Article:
High complexity of Plasmodium vivax infections in Papua New Guinean children

  • Cole-Tobian J
  • Biasor M
  • King C
  • 22

    Readers

    Mendeley users who have this article in their library.
  • 15

    Citations

    Citations of this article.

Abstract

Although genetically distinct malaria parasites have been shown to simultaneously infect an individual, the total number of unique parasites has not been systematically studied. We examined multiple clones (8-38) from individual blood samples collected from Papua New Guinean children for polymorphisms in the Plasmodium vivax Duffy binding protein (dbpII) and the merozoite surface protein 3alpha (msp3alpha). We found a median of 4 (range = 2-6) and 12 (range = 2-23) unique genotypes based on dbpII and msp3alpha, respectively, per person at one time point and at least 12-33 unique genotypes per person over a four-month period. Control polymerase chain reactions (PCRs) detected 0-31% of clones with haplotypes that arose from PCR artifacts, indicating that caution must be taken when using PCR-based analysis to examine complex infections. To reduce artifacts from clones, analysis was based on haplotypes unlikely to have been generated by PCR artifacts or had been previously identified. Plasmodium vivax infections can be highly complex in disease-endemic areas, suggesting continual genetic mixing that could have significant implications for the use of antimalarial drugs and malaria vaccines.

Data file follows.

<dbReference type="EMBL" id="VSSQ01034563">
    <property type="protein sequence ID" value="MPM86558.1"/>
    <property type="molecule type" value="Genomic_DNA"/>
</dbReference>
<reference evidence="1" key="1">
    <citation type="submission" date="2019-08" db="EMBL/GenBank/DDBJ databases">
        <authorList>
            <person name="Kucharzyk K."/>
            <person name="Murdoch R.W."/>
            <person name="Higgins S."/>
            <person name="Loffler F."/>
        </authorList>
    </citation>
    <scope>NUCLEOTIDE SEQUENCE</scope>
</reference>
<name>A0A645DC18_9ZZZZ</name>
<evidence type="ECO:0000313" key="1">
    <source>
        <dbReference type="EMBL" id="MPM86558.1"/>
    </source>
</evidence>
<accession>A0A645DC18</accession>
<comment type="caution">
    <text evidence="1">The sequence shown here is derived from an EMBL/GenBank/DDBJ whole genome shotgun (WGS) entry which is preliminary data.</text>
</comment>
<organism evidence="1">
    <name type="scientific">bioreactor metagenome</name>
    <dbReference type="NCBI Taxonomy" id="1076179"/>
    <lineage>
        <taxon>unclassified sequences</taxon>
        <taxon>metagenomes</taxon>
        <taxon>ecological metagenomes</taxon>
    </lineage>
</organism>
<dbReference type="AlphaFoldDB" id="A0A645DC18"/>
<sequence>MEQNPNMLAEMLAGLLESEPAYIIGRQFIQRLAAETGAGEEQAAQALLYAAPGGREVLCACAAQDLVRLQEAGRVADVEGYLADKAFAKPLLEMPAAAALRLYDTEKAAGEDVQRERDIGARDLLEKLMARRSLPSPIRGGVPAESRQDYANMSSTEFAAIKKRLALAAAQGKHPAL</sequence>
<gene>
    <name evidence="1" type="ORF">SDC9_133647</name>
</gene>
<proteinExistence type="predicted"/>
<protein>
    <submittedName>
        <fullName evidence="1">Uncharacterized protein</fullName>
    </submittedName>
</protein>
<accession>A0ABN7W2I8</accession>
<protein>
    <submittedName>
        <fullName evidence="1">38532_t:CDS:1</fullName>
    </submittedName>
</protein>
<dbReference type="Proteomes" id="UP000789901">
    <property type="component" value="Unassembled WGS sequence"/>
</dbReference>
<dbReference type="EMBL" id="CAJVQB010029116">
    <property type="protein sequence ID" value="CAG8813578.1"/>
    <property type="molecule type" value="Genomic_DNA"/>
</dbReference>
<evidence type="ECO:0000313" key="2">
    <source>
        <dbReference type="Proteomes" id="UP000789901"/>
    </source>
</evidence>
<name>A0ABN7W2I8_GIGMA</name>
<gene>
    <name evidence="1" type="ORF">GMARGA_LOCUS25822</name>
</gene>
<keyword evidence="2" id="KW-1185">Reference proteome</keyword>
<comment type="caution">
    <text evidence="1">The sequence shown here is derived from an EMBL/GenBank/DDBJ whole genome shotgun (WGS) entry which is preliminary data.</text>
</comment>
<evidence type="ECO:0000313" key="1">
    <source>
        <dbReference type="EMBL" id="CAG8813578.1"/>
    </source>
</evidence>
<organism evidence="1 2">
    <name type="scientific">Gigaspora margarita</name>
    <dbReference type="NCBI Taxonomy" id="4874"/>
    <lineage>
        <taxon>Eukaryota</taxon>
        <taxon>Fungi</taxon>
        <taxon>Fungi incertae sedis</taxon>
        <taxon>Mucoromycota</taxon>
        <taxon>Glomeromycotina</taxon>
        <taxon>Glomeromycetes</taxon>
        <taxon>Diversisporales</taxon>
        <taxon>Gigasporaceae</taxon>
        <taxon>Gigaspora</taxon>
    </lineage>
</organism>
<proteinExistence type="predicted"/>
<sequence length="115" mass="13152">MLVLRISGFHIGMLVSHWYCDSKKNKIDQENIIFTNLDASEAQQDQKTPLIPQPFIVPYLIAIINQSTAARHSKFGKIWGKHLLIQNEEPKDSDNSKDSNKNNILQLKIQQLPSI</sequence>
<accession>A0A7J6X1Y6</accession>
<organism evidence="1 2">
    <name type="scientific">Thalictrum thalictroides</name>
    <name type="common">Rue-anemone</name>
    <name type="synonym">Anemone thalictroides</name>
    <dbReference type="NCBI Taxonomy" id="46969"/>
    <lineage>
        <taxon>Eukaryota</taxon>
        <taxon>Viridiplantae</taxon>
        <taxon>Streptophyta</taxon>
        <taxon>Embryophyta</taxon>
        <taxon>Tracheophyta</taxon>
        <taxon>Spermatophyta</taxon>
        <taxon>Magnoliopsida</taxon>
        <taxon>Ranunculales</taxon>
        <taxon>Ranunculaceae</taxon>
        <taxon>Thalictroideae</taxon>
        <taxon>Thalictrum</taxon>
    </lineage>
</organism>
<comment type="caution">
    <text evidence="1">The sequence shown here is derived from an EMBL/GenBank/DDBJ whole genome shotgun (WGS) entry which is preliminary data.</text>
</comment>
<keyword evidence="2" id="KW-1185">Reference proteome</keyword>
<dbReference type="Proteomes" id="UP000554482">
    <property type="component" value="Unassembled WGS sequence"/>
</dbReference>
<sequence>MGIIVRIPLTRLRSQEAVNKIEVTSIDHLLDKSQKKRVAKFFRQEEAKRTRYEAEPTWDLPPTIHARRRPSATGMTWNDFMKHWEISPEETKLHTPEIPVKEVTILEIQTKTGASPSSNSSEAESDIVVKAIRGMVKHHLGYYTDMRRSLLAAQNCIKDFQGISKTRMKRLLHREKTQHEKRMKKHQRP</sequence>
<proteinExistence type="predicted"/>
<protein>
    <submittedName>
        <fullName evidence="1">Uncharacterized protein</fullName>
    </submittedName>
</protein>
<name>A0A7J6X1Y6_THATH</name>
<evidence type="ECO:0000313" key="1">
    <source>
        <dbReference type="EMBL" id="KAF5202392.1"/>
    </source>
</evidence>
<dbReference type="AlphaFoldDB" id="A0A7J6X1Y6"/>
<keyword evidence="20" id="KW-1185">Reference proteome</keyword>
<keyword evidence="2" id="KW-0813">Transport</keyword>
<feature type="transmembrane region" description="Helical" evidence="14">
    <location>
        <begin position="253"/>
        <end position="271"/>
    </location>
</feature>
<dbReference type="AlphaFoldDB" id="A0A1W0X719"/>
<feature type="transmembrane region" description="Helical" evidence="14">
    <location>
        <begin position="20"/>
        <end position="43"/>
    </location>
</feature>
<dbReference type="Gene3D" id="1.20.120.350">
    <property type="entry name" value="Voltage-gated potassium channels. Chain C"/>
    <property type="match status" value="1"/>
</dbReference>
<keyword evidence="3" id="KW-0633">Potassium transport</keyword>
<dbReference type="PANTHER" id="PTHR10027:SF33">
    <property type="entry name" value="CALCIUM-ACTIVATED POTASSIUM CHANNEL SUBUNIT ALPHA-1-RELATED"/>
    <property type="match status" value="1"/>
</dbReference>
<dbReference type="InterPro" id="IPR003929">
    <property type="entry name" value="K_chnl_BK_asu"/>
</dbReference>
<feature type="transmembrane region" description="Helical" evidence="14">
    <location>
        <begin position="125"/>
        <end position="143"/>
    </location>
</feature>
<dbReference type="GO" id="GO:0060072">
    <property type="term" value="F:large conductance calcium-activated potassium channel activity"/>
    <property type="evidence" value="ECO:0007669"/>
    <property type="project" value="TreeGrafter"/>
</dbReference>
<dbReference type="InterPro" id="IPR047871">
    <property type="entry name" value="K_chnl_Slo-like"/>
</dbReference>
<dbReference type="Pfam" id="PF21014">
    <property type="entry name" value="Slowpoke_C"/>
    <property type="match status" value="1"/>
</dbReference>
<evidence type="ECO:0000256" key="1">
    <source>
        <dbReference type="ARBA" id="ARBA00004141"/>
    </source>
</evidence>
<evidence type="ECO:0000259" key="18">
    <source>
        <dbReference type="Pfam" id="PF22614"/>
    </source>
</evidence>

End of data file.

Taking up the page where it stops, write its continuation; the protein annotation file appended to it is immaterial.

Get free article suggestions today

Mendeley saves you time finding and organizing research

Sign up here
Already have an account ?Sign in

Find this document

Authors

  • Jennifer L. Cole-Tobian

  • Moses Biasor

  • Christopher L. King

Cite this document

Choose a citation style from the tabs below

Save time finding and organizing research with Mendeley

Sign up for free